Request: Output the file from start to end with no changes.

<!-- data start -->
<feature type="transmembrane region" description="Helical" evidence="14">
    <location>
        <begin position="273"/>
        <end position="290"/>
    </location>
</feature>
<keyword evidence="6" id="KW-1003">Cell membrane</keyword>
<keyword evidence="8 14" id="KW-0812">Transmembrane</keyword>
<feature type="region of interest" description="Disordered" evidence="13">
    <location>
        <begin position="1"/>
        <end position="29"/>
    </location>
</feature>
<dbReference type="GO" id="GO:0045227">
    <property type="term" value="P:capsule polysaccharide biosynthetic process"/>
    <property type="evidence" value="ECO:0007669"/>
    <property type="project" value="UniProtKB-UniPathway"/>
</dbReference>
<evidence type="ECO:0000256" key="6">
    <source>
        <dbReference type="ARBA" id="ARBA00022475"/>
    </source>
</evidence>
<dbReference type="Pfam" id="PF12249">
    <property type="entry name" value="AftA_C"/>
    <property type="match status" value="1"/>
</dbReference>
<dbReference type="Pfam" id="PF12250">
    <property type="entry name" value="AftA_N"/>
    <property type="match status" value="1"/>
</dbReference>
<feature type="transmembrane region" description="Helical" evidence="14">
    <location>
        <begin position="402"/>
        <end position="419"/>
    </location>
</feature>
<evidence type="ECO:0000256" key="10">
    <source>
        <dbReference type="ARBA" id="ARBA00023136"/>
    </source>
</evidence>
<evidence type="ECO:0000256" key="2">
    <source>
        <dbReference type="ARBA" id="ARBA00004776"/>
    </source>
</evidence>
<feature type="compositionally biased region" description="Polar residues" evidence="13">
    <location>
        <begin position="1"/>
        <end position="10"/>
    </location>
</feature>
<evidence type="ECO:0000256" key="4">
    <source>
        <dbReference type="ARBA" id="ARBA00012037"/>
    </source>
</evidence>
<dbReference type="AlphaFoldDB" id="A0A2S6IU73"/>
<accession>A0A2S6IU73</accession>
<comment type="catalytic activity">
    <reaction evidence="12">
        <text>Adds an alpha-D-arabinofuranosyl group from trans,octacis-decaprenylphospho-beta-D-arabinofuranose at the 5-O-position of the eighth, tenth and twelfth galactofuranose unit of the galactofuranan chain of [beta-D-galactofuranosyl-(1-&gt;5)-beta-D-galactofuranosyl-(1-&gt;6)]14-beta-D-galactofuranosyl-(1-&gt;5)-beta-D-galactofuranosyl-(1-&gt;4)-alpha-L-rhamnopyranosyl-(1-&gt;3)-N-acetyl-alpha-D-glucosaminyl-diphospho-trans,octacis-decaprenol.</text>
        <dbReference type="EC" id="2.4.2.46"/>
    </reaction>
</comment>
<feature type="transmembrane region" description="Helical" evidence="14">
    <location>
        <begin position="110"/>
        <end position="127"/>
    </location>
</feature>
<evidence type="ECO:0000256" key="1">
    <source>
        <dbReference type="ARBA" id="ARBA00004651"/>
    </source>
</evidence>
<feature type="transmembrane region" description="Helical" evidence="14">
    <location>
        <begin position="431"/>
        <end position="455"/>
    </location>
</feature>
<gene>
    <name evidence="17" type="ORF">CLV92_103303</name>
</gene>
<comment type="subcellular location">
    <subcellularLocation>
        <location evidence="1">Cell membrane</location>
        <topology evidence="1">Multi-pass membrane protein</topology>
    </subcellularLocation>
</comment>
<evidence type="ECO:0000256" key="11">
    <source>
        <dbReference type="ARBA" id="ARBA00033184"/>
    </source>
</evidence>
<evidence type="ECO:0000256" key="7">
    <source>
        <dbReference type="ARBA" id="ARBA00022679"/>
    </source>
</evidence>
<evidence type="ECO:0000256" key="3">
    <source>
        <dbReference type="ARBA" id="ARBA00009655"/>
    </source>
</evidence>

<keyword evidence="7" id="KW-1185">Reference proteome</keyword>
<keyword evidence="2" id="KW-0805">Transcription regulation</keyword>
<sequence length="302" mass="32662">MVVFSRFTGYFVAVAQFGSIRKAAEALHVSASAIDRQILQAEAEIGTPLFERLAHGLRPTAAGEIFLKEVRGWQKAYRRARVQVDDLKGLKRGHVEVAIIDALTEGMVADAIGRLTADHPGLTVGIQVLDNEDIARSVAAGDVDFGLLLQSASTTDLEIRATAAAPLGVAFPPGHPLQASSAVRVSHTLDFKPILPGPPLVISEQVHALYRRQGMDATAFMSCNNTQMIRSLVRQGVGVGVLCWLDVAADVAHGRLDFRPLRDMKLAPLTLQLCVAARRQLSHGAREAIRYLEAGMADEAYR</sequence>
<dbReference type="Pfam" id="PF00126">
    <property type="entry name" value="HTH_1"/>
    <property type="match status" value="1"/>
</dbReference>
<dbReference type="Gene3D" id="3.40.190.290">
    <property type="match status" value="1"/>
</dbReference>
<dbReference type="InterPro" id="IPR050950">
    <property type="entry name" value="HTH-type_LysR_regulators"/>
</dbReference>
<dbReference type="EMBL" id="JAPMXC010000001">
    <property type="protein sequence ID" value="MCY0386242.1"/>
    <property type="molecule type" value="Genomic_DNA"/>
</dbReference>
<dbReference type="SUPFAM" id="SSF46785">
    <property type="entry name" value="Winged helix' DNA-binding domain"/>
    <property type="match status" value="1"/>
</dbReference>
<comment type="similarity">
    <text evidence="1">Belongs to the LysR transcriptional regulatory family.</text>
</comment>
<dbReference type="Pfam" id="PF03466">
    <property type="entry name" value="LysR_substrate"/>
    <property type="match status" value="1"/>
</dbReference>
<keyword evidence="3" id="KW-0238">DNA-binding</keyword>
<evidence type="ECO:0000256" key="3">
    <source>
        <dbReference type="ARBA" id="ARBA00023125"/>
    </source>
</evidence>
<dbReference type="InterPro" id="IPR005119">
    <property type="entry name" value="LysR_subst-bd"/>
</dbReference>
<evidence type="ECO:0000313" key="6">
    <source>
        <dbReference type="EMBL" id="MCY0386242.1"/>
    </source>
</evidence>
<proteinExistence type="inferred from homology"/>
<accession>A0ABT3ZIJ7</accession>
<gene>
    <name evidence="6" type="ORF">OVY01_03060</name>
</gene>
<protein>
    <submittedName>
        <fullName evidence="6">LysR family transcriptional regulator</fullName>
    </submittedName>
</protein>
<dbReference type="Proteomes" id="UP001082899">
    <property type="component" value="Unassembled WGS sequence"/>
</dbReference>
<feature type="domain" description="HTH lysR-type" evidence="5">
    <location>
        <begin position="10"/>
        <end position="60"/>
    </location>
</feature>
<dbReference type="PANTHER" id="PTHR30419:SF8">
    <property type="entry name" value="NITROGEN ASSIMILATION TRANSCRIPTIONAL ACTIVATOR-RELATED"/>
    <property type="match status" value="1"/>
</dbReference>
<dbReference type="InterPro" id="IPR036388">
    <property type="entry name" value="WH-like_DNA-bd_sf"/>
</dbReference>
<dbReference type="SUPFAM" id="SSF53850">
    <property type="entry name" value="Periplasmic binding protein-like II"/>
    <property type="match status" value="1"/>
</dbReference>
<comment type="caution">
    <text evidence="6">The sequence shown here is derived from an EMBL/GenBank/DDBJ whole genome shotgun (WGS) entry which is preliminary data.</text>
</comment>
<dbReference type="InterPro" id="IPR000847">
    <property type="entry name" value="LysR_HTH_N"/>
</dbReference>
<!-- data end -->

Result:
<feature type="transmembrane region" description="Helical" evidence="14">
    <location>
        <begin position="273"/>
        <end position="290"/>
    </location>
</feature>
<keyword evidence="6" id="KW-1003">Cell membrane</keyword>
<keyword evidence="8 14" id="KW-0812">Transmembrane</keyword>
<feature type="region of interest" description="Disordered" evidence="13">
    <location>
        <begin position="1"/>
        <end position="29"/>
    </location>
</feature>
<dbReference type="GO" id="GO:0045227">
    <property type="term" value="P:capsule polysaccharide biosynthetic process"/>
    <property type="evidence" value="ECO:0007669"/>
    <property type="project" value="UniProtKB-UniPathway"/>
</dbReference>
<evidence type="ECO:0000256" key="6">
    <source>
        <dbReference type="ARBA" id="ARBA00022475"/>
    </source>
</evidence>
<dbReference type="Pfam" id="PF12249">
    <property type="entry name" value="AftA_C"/>
    <property type="match status" value="1"/>
</dbReference>
<dbReference type="Pfam" id="PF12250">
    <property type="entry name" value="AftA_N"/>
    <property type="match status" value="1"/>
</dbReference>
<feature type="transmembrane region" description="Helical" evidence="14">
    <location>
        <begin position="402"/>
        <end position="419"/>
    </location>
</feature>
<evidence type="ECO:0000256" key="10">
    <source>
        <dbReference type="ARBA" id="ARBA00023136"/>
    </source>
</evidence>
<evidence type="ECO:0000256" key="2">
    <source>
        <dbReference type="ARBA" id="ARBA00004776"/>
    </source>
</evidence>
<feature type="compositionally biased region" description="Polar residues" evidence="13">
    <location>
        <begin position="1"/>
        <end position="10"/>
    </location>
</feature>
<evidence type="ECO:0000256" key="4">
    <source>
        <dbReference type="ARBA" id="ARBA00012037"/>
    </source>
</evidence>
<dbReference type="AlphaFoldDB" id="A0A2S6IU73"/>
<accession>A0A2S6IU73</accession>
<comment type="catalytic activity">
    <reaction evidence="12">
        <text>Adds an alpha-D-arabinofuranosyl group from trans,octacis-decaprenylphospho-beta-D-arabinofuranose at the 5-O-position of the eighth, tenth and twelfth galactofuranose unit of the galactofuranan chain of [beta-D-galactofuranosyl-(1-&gt;5)-beta-D-galactofuranosyl-(1-&gt;6)]14-beta-D-galactofuranosyl-(1-&gt;5)-beta-D-galactofuranosyl-(1-&gt;4)-alpha-L-rhamnopyranosyl-(1-&gt;3)-N-acetyl-alpha-D-glucosaminyl-diphospho-trans,octacis-decaprenol.</text>
        <dbReference type="EC" id="2.4.2.46"/>
    </reaction>
</comment>
<feature type="transmembrane region" description="Helical" evidence="14">
    <location>
        <begin position="110"/>
        <end position="127"/>
    </location>
</feature>
<evidence type="ECO:0000256" key="1">
    <source>
        <dbReference type="ARBA" id="ARBA00004651"/>
    </source>
</evidence>
<feature type="transmembrane region" description="Helical" evidence="14">
    <location>
        <begin position="431"/>
        <end position="455"/>
    </location>
</feature>
<gene>
    <name evidence="17" type="ORF">CLV92_103303</name>
</gene>
<comment type="subcellular location">
    <subcellularLocation>
        <location evidence="1">Cell membrane</location>
        <topology evidence="1">Multi-pass membrane protein</topology>
    </subcellularLocation>
</comment>
<evidence type="ECO:0000256" key="11">
    <source>
        <dbReference type="ARBA" id="ARBA00033184"/>
    </source>
</evidence>
<evidence type="ECO:0000256" key="7">
    <source>
        <dbReference type="ARBA" id="ARBA00022679"/>
    </source>
</evidence>
<evidence type="ECO:0000256" key="3">
    <source>
        <dbReference type="ARBA" id="ARBA00009655"/>
    </source>
</evidence>

<keyword evidence="7" id="KW-1185">Reference proteome</keyword>
<keyword evidence="2" id="KW-0805">Transcription regulation</keyword>
<sequence length="302" mass="32662">MVVFSRFTGYFVAVAQFGSIRKAAEALHVSASAIDRQILQAEAEIGTPLFERLAHGLRPTAAGEIFLKEVRGWQKAYRRARVQVDDLKGLKRGHVEVAIIDALTEGMVADAIGRLTADHPGLTVGIQVLDNEDIARSVAAGDVDFGLLLQSASTTDLEIRATAAAPLGVAFPPGHPLQASSAVRVSHTLDFKPILPGPPLVISEQVHALYRRQGMDATAFMSCNNTQMIRSLVRQGVGVGVLCWLDVAADVAHGRLDFRPLRDMKLAPLTLQLCVAARRQLSHGAREAIRYLEAGMADEAYR</sequence>
<dbReference type="Pfam" id="PF00126">
    <property type="entry name" value="HTH_1"/>
    <property type="match status" value="1"/>
</dbReference>
<dbReference type="Gene3D" id="3.40.190.290">
    <property type="match status" value="1"/>
</dbReference>
<dbReference type="InterPro" id="IPR050950">
    <property type="entry name" value="HTH-type_LysR_regulators"/>
</dbReference>
<dbReference type="EMBL" id="JAPMXC010000001">
    <property type="protein sequence ID" value="MCY0386242.1"/>
    <property type="molecule type" value="Genomic_DNA"/>
</dbReference>
<dbReference type="SUPFAM" id="SSF46785">
    <property type="entry name" value="Winged helix' DNA-binding domain"/>
    <property type="match status" value="1"/>
</dbReference>
<comment type="similarity">
    <text evidence="1">Belongs to the LysR transcriptional regulatory family.</text>
</comment>
<dbReference type="Pfam" id="PF03466">
    <property type="entry name" value="LysR_substrate"/>
    <property type="match status" value="1"/>
</dbReference>
<keyword evidence="3" id="KW-0238">DNA-binding</keyword>
<evidence type="ECO:0000256" key="3">
    <source>
        <dbReference type="ARBA" id="ARBA00023125"/>
    </source>
</evidence>
<dbReference type="InterPro" id="IPR005119">
    <property type="entry name" value="LysR_subst-bd"/>
</dbReference>
<evidence type="ECO:0000313" key="6">
    <source>
        <dbReference type="EMBL" id="MCY0386242.1"/>
    </source>
</evidence>
<proteinExistence type="inferred from homology"/>
<accession>A0ABT3ZIJ7</accession>
<gene>
    <name evidence="6" type="ORF">OVY01_03060</name>
</gene>
<protein>
    <submittedName>
        <fullName evidence="6">LysR family transcriptional regulator</fullName>
    </submittedName>
</protein>
<dbReference type="Proteomes" id="UP001082899">
    <property type="component" value="Unassembled WGS sequence"/>
</dbReference>
<feature type="domain" description="HTH lysR-type" evidence="5">
    <location>
        <begin position="10"/>
        <end position="60"/>
    </location>
</feature>
<dbReference type="PANTHER" id="PTHR30419:SF8">
    <property type="entry name" value="NITROGEN ASSIMILATION TRANSCRIPTIONAL ACTIVATOR-RELATED"/>
    <property type="match status" value="1"/>
</dbReference>
<dbReference type="InterPro" id="IPR036388">
    <property type="entry name" value="WH-like_DNA-bd_sf"/>
</dbReference>
<dbReference type="SUPFAM" id="SSF53850">
    <property type="entry name" value="Periplasmic binding protein-like II"/>
    <property type="match status" value="1"/>
</dbReference>
<comment type="caution">
    <text evidence="6">The sequence shown here is derived from an EMBL/GenBank/DDBJ whole genome shotgun (WGS) entry which is preliminary data.</text>
</comment>
<dbReference type="InterPro" id="IPR000847">
    <property type="entry name" value="LysR_HTH_N"/>
</dbReference>